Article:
• “In college I majored in sociology with a minor in criminal justice and pre-law. I thought I would go to law school. Then I started volunteering with at-risk kids in a high crime area in Chicago. I saw they needed a mentor and I thought going into law enforcement was the best way to do it. I began my career at the Cook County Sheriff’s Office, where I worked in multiple units, in and around the jail.  After three years, I felt like I wasn’t impacting lives in the way that I planned. I came to the Barrington Police Department in 2016 as a patrol officer and started working as the Barrington 220 School Resource Officer during the 2017-18 school year. I feel like I have finally achieved the position I’ve always wanted. I’m here to protect the students and I get to mentor them and teach them right from wrong. I talk to students in the hallways. I always have a stash of candy sitting on my desk. Students will stop in, take a piece of candy and say hi. It means a lot. Approachability is one of my top priorities in this position. I don’t ever want students to feel like they can’t come talk to me about something.”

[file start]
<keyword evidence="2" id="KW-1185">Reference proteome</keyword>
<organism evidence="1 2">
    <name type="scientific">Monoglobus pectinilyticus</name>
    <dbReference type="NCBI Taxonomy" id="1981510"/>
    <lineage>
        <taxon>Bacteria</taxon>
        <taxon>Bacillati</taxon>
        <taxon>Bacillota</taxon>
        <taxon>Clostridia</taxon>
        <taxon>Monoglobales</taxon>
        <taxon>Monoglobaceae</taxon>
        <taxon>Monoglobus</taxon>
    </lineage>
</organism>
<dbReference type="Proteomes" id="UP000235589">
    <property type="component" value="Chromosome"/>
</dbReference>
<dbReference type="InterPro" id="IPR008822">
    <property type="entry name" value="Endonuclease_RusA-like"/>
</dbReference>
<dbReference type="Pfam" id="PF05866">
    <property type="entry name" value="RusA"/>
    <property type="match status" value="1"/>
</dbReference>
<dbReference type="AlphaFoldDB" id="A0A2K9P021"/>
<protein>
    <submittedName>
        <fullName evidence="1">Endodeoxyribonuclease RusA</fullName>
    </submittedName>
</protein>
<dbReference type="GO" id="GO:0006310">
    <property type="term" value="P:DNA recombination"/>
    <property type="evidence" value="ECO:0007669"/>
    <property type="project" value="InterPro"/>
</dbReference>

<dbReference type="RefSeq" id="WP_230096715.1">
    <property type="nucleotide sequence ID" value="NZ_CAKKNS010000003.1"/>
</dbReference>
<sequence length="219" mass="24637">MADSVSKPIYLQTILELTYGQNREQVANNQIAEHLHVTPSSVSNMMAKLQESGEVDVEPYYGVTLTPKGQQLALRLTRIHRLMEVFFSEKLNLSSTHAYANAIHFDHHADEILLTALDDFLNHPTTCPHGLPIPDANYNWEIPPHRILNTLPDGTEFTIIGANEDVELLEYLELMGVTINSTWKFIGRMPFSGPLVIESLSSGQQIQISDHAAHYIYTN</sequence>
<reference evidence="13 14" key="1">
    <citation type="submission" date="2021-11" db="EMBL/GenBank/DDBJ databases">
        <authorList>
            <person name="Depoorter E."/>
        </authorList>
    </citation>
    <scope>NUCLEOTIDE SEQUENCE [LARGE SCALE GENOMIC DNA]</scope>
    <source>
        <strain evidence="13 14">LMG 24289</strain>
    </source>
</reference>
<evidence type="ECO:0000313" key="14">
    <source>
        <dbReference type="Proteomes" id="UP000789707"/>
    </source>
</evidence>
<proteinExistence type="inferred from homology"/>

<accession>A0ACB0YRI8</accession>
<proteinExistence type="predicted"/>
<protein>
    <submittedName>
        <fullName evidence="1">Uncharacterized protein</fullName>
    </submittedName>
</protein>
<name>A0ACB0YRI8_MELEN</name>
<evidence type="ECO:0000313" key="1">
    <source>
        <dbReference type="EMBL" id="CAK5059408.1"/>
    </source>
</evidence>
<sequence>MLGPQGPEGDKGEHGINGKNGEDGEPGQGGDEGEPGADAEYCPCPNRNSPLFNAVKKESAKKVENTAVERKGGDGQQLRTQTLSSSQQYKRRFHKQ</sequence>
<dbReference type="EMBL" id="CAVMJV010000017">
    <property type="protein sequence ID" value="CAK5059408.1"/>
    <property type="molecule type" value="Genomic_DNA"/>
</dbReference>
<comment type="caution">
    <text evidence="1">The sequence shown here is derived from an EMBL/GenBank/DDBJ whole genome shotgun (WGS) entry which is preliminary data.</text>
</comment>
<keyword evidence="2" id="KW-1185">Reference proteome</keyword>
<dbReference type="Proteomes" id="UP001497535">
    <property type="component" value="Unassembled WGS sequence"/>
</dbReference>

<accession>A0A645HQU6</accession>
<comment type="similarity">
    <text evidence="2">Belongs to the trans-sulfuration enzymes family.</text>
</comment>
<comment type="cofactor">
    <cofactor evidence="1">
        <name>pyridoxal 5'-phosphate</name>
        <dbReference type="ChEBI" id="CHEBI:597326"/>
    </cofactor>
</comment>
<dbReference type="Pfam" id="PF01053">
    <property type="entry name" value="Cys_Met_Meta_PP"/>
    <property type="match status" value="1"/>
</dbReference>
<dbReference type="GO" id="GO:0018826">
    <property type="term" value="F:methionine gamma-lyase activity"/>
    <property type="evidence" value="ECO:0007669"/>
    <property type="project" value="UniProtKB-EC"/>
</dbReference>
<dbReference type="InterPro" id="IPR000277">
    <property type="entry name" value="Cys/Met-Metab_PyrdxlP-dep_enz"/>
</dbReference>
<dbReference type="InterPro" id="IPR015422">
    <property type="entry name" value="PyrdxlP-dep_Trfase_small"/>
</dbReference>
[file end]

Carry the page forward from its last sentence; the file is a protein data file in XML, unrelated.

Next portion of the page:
Det. Hakeem Smith, School Resource Officer/Police Liaison, Barrington 220


     

heidi binspired
  • “I’ve been teaching at BHS for 20 years. Being a teacher is a tough job. But every August I return to the classroom because the kids keep me here. They surprise, amaze and challenge me almost every day. They make me laugh. Several months ago I received an email out of the blue from a former student who is now in college. It said: ‘Because of you I am now much more conscientious of the fact that the act of learning should be for the sake of learning. The degree will come after that. Now I'm more passionate about studying the subjects I love, instead of just playing it "safe" with choosing one major that would help my acceptance to medical school.’ Her words moved me because I value learning and growing as an individual and I've always been passionate about helping my students do the same.”

    Heidi Rockwell, English/History Teacher, BHS 


     

janet binspired